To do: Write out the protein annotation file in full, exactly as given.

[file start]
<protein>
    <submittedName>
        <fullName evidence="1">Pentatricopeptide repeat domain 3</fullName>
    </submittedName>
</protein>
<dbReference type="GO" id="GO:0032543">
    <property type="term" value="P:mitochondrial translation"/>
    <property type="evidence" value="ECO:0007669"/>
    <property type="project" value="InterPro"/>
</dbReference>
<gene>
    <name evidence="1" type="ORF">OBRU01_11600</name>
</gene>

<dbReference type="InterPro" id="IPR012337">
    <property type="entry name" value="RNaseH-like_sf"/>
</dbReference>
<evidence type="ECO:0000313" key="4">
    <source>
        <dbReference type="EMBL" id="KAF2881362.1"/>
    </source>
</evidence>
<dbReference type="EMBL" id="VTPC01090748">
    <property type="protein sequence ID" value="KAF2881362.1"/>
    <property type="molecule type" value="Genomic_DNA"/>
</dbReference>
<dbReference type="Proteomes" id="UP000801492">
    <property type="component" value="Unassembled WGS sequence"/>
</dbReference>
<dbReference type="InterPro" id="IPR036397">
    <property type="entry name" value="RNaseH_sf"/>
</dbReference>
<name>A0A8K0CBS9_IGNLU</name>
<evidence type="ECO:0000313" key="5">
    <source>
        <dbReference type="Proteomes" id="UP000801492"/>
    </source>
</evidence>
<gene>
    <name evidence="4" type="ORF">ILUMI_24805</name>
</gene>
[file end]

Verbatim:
<protein>
    <submittedName>
        <fullName evidence="1">Pentatricopeptide repeat domain 3</fullName>
    </submittedName>
</protein>
<dbReference type="GO" id="GO:0032543">
    <property type="term" value="P:mitochondrial translation"/>
    <property type="evidence" value="ECO:0007669"/>
    <property type="project" value="InterPro"/>
</dbReference>
<gene>
    <name evidence="1" type="ORF">OBRU01_11600</name>
</gene>

<dbReference type="InterPro" id="IPR012337">
    <property type="entry name" value="RNaseH-like_sf"/>
</dbReference>
<evidence type="ECO:0000313" key="4">
    <source>
        <dbReference type="EMBL" id="KAF2881362.1"/>
    </source>
</evidence>
<dbReference type="EMBL" id="VTPC01090748">
    <property type="protein sequence ID" value="KAF2881362.1"/>
    <property type="molecule type" value="Genomic_DNA"/>
</dbReference>
<dbReference type="Proteomes" id="UP000801492">
    <property type="component" value="Unassembled WGS sequence"/>
</dbReference>
<dbReference type="InterPro" id="IPR036397">
    <property type="entry name" value="RNaseH_sf"/>
</dbReference>
<name>A0A8K0CBS9_IGNLU</name>
<evidence type="ECO:0000313" key="5">
    <source>
        <dbReference type="Proteomes" id="UP000801492"/>
    </source>
</evidence>
<gene>
    <name evidence="4" type="ORF">ILUMI_24805</name>
</gene>